Participants can also choose to attend one or more days at a rate of 150 euro/day. For special arrangements, e.g. double rooms or individual bookings of accommodation or transport please write for more information.

Further Information and Contact Address Participants requiring further information or interested persons wanting to send in contributions or comments, please contact Dr. Geert Seynaeve Fax: +32 2 2156469 E-mail: fa082693@skynet.be


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Neckties, Jewelry Banned for UK Doctors

British hospitals are banning neckties, long sleeves and jewelry for doctors -- and their traditional white coats -- in an effort to stop the spread of deadly hospital-borne infections, according to new rules published Monday. Hospital dress codes typically urge doctors to look professional, which, for male practitioners, has usually meant wearing a tie. But as concern over hospital-born infections has intensified, doctors are taking a closer look at their clothing. "Ties are rarely laundered but worn daily," the Department of Health said in a statement. "They perform no beneficial function in patient care and have been shown to be colonized by pathogens." The new regulations would mean an end to doctors' traditional long-sleeved white coats, Health Secretary Alan Johnson said. Fake nails, jewelry and watches, which the department warned could harbor germs, are also out. Johnson said the "bare below the elbows" dress code would help prevent the spread of Methicillin-resistant Staphylococcus aureus, or MRSA, the deadly bacteria resistant to nearly every available antibiotic. Popularly known as a "superbug," MRSA accounts for more than 40 percent of in-hospital blood infections in Britain. Because the bacteria is so hard to kill, health care workers have instead focused on containing its spread through improvements to hospital hygiene. A 2004 study of doctors' neckties at a New York hospital found that nearly half of them carried at least one species of infectious microbe. In 2006, the British Medical Association urged doctors to go without the accessories, calling them "functionless clothing items." The dress code comes into force next year. By RAPHAEL G. SATTER Associated Press Writer 10:51 AM EDT, September 17, 2007 LONDON Το σχόλιο αυτό μας το έστειλε η Αγορίτσα Μπάκα και την ευχαριστούμε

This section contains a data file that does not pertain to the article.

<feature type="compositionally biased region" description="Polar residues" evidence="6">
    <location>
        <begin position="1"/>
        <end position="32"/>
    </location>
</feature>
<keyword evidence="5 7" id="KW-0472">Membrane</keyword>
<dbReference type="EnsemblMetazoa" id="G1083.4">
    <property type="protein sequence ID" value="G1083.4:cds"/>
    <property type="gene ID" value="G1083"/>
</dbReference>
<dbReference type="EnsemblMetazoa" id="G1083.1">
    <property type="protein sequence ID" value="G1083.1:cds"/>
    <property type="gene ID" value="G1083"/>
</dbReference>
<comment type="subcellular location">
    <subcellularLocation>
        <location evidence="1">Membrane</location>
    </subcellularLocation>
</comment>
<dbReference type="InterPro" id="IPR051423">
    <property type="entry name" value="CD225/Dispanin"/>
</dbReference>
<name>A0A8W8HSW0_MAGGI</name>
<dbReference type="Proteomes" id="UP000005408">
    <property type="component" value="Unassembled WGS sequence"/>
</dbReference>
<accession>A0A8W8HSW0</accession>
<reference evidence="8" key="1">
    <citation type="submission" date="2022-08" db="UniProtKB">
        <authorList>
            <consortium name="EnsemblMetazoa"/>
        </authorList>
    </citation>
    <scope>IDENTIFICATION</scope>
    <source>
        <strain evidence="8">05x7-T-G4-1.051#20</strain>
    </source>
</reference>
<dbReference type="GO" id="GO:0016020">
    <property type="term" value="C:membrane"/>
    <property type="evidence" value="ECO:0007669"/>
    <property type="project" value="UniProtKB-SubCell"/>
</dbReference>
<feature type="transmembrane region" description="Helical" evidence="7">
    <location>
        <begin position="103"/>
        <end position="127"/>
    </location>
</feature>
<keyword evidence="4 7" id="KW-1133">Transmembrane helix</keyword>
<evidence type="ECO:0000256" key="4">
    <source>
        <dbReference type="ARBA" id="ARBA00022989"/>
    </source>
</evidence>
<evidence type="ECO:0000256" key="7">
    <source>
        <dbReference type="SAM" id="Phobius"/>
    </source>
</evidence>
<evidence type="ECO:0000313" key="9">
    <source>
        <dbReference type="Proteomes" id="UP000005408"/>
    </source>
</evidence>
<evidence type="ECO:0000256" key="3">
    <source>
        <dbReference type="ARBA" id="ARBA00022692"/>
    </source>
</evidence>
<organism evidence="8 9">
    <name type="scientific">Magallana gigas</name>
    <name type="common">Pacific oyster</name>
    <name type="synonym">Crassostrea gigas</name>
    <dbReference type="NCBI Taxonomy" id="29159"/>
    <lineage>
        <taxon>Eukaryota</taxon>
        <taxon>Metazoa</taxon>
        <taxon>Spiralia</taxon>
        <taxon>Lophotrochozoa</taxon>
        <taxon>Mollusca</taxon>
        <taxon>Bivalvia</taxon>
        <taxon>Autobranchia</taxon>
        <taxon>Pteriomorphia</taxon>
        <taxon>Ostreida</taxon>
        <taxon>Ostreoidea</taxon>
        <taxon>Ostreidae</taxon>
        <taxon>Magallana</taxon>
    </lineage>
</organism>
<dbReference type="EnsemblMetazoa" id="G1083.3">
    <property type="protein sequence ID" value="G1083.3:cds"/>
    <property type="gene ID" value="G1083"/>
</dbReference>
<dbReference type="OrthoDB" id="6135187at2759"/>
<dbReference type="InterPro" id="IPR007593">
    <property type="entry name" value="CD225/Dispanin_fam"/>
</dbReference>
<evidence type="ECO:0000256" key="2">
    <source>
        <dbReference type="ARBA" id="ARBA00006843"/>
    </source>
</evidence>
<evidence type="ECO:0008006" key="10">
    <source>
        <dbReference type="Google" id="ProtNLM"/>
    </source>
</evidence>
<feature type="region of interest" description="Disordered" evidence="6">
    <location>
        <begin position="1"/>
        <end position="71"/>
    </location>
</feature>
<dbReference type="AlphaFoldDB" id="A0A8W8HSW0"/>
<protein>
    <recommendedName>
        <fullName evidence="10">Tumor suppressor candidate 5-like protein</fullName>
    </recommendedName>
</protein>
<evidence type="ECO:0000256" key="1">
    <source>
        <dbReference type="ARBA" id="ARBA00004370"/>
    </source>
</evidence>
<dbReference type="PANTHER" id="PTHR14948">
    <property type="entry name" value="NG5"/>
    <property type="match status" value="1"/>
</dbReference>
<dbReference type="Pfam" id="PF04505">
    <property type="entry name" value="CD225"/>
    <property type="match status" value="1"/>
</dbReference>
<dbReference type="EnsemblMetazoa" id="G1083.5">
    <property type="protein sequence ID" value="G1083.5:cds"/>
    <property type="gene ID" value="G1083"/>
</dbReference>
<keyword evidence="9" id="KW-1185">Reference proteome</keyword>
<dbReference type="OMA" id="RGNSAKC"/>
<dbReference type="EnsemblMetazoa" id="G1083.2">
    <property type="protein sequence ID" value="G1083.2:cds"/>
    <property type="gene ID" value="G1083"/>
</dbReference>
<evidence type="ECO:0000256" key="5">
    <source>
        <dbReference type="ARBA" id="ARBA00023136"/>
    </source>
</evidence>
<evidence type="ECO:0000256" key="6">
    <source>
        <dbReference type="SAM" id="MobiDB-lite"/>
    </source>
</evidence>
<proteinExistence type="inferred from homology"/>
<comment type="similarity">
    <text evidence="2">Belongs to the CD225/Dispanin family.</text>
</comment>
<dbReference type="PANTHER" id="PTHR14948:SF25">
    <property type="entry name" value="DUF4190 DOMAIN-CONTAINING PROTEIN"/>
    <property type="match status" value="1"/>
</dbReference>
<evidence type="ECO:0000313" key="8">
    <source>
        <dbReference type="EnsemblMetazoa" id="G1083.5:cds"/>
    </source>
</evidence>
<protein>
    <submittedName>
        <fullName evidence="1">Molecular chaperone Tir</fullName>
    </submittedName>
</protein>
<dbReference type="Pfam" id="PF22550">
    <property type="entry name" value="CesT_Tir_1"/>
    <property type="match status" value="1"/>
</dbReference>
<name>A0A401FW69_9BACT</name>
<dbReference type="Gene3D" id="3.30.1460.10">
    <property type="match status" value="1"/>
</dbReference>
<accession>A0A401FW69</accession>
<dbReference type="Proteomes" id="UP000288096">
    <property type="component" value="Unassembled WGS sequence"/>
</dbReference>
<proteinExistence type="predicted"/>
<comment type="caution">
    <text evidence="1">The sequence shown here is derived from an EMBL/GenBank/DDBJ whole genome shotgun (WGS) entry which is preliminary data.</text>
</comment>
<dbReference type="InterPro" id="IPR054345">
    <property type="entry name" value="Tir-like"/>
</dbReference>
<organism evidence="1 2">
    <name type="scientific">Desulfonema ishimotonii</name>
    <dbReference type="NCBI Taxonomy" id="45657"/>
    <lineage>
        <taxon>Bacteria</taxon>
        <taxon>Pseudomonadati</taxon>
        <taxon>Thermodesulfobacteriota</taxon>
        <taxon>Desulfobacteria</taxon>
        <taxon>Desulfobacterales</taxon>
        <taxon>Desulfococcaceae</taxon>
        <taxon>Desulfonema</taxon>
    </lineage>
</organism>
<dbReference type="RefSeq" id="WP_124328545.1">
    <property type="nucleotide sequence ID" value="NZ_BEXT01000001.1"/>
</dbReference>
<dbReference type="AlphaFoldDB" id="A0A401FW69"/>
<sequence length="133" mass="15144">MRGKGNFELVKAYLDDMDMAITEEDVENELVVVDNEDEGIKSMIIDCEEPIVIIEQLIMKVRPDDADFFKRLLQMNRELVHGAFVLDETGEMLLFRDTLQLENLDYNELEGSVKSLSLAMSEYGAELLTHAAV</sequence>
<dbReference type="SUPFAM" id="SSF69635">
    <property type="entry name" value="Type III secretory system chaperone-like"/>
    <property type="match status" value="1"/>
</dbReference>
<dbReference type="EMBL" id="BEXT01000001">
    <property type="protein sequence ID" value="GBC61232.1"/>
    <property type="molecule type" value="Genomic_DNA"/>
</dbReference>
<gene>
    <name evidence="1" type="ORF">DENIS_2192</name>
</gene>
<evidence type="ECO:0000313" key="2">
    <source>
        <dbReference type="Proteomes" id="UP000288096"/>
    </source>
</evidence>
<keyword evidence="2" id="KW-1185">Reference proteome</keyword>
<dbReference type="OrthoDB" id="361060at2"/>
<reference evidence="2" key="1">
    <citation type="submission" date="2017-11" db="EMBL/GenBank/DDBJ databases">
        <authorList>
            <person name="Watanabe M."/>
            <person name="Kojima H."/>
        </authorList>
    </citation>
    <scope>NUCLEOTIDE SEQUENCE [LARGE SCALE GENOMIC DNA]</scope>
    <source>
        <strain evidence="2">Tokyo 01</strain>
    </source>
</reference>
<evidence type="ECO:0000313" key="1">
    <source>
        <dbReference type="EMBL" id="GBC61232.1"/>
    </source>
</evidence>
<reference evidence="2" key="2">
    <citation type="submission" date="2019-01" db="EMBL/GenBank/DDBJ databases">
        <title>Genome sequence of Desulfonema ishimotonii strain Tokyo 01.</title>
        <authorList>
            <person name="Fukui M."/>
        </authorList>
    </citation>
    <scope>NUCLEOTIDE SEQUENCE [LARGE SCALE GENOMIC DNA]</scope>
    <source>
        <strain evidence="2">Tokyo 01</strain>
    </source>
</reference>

The State of the World’s Children 2007 examines the discrimination and disempowerment women face throughout their lives – and outlines what must be done to eliminate gender discrimination and empower women and girls. It looks at the status of women today, discusses how gender equality will move all the Millennium Development Goals forward, and shows how investment in women’s rights will ultimately produce a double dividend: advancing the rights of both women and children.

τι είναι ο πυρετός Chikungunya ;

Chikungunya fever is a viral illness that is spread by the bites of infected mosquitoes. Chikungunya fever typically lasts from five to seven days and frequently causes severe and often incapacitating joint pain which sometimes persists for much longer periods. It is rarely life-threatening. There is no specific treatment for the disease but analgesics and non-steroidal anti-inflammatory medication may be used to reduce the pain and swelling. Aspirin should be avoided.

There is no vaccine against this virus, so preventive measures depend entirely on avoiding mosquito bites which occur mainly during the daytime, and eliminating mosquito breeding sites.

To avoid mosquito bites:

  • wear clothes that cover as much skin as possible;
  • use mosquito repellents on exposed skin and on clothing in accordance with label instructions;
  • use mosquito nets to protect babies, older and sick people and others who rest during the day. The effectiveness of mosquito nets can be improved by treating them with WHO-recommended insecticides.
  • use mosquito coils and insecticide vaporizers during the daytime.

The Aedes mosquitoes that transmit chikungunya virus breed in a wide variety of rain-filled containers which are common around human dwellings and workplaces, such as water storage containers, saucers under potted plants and drinking bowls for domestic animals, as well as discarded tyres and food containers.

To reduce mosquito breeding:

  • remove discarded containers from around the house;